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Five new Steam games you probably missed (March 18, 2019)

On an average day, about a dozen new games are released on Steam. And while we think that's a good thing, it can be understandably hard to keep up with. Potentially exciting gems are sure to be lost in the deluge of new things to play unless you sort through every single game that is released on Steam. So that’s exactly what we’ve done. If nothing catches your fancy this week, we've gathered the best PC games you can play right now and a running list of the new games of 2019.  

Workers & Resources: Soviet Republic

Steam page
Release: March 16
Developer: 3Division
Price: $24.99 | £18.99 | AU$35.95

Launched into Early Access last week, Workers & Resources is a city builder and tycoon game based on creating and keeping afloat your very own Soviet republic. Players will need to manage everything from the economy and resources, through to the finer details of housing, playgrounds and other entertainment. As far as I can see 3Division has nailed the finer aesthetics  when it comes to, at least, the more divisive aspects of Soviet urban planning. The game is expected to stay in Early Access for up to two years, growing based on feedback–though it's currently "playable and stable". It's sitting on a "Very Positive" rating with nearly 700 reviews.


Steam page
Release: March 15
Developer: Ground Shatter
Price: $19.99 | £17.99 | AU$28.95

Rico is a first-person shooter staring two hard-boiled cops with an abundance of weaponry and no qualms with using it. Playable in singleplayer or two-player cooperative, it's a "procedurally-generated action movie FPS", meaning it has rogue-lite elements. By all reports Rico excels in the mindless action department: don't expect anything too cerebral, but do expect to kick doors down and shoot bad guys.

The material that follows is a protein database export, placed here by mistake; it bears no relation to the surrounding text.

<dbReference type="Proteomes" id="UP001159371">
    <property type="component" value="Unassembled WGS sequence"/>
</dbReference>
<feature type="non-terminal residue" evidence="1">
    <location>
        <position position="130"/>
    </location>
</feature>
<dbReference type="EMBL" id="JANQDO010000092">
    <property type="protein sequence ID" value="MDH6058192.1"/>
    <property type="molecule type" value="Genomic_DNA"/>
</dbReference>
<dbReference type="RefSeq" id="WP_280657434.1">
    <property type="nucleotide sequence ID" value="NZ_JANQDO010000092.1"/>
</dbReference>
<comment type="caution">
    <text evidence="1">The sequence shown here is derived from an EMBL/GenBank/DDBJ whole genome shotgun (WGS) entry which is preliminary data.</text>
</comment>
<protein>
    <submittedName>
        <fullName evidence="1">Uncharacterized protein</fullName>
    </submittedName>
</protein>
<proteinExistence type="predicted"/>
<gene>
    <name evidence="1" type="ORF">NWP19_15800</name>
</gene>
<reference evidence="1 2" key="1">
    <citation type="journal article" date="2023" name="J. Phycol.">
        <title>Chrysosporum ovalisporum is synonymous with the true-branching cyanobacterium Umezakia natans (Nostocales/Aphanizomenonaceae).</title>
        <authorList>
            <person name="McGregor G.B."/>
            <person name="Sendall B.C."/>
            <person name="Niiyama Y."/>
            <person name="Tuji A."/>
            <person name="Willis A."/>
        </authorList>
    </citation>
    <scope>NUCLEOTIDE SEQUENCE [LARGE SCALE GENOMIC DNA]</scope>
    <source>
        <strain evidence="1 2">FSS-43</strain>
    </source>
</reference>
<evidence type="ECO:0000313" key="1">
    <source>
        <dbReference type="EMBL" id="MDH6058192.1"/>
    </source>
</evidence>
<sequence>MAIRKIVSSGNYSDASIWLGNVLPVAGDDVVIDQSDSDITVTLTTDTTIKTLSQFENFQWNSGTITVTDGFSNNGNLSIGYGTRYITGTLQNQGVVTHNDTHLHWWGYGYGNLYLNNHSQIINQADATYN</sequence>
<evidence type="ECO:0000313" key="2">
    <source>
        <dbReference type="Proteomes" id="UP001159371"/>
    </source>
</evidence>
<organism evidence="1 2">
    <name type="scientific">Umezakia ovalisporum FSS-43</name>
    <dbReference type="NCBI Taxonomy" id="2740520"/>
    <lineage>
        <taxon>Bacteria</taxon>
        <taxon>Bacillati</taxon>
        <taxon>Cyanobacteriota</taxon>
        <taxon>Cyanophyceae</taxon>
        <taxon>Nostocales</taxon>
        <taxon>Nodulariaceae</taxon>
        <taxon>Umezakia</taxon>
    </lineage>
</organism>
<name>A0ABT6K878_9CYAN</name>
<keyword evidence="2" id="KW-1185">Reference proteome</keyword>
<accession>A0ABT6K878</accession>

Steam page
Release: March 16
Developer: Usurpator AB
Price: $34.99 | £27.79 | AU$49.95

If you've ever dreamed of working on a "highly detailed German type VII U-boat during the Second World War", Wolfpack is the game for you. Played entirely in first-person, and involving lots of manual handling of realistic instruments, five players take five seperate roles on the boat: captain, helmsman, dive officer, radio man and navigator. Realism is the key here, and close online cooperation will be needed in order to, uh, win? I don't know. Definitely one for roleplayers then. The game is currently in Early Access mainly for the sake of player feedback: it's expected to launch into 1.0 this year.


Steam page
Release: March 12
Developer: btf
Price: $29.99 | £24.99 | AU$42.95

Trüberbrook is a modern point-and-click adventure set in rural Germany during the 1960s, inspired by Twin Peaks and The X-Files, among other things. Protagonist Hans Tannhauser is an American scientist, on holiday in the nominal remote village. It seems like the less said about the narrative the better, for fear of entering spoiler territory, but it only takes a quick look at the trailer above and the game's handmade scenery to clock the mood of this game. It's definitely one worth checking out for genre fans, or anyone keen on moody weirdness.

Project Downfall

Steam page
Release: March 16
Developer: MGP Studios, Solid9 Studio
Price: $15.99 | £12.39 | AU$22.95

Project Downfall is a retro-styled first-person shooter where you play as a "regular, middle class citizen" who, as it turns out, likes to whoop the arses of baddies by night. It has an interesting sprite-based aesthetic, and while the retro-futuristic 1980s synthwave style is definitely played out at this stage, Project Downfall seems to nail the look better than most of the competition. Inspired by Doom, Hardcore Henry, John Wick and, quite obviously, cyberpunk. The game is in Early Access, and will stay there for "around 11-13 months" while new levels and more are added.

These games were released between March 11 and March 18 2019. Some online stores give us a small cut if you buy something through one of our links. Read our affiliate policy for more info.  

Shaun Prescott is the Australian editor of PC Gamer. With over ten years experience covering the games industry, his work has appeared on GamesRadar+, TechRadar, The Guardian, PLAY Magazine, the Sydney Morning Herald, and more. Specific interests include indie games, obscure Metroidvanias, speedrunning, experimental games and FPSs. He thinks Lulu by Metallica and Lou Reed is an all-time classic that will receive its due critical reappraisal one day.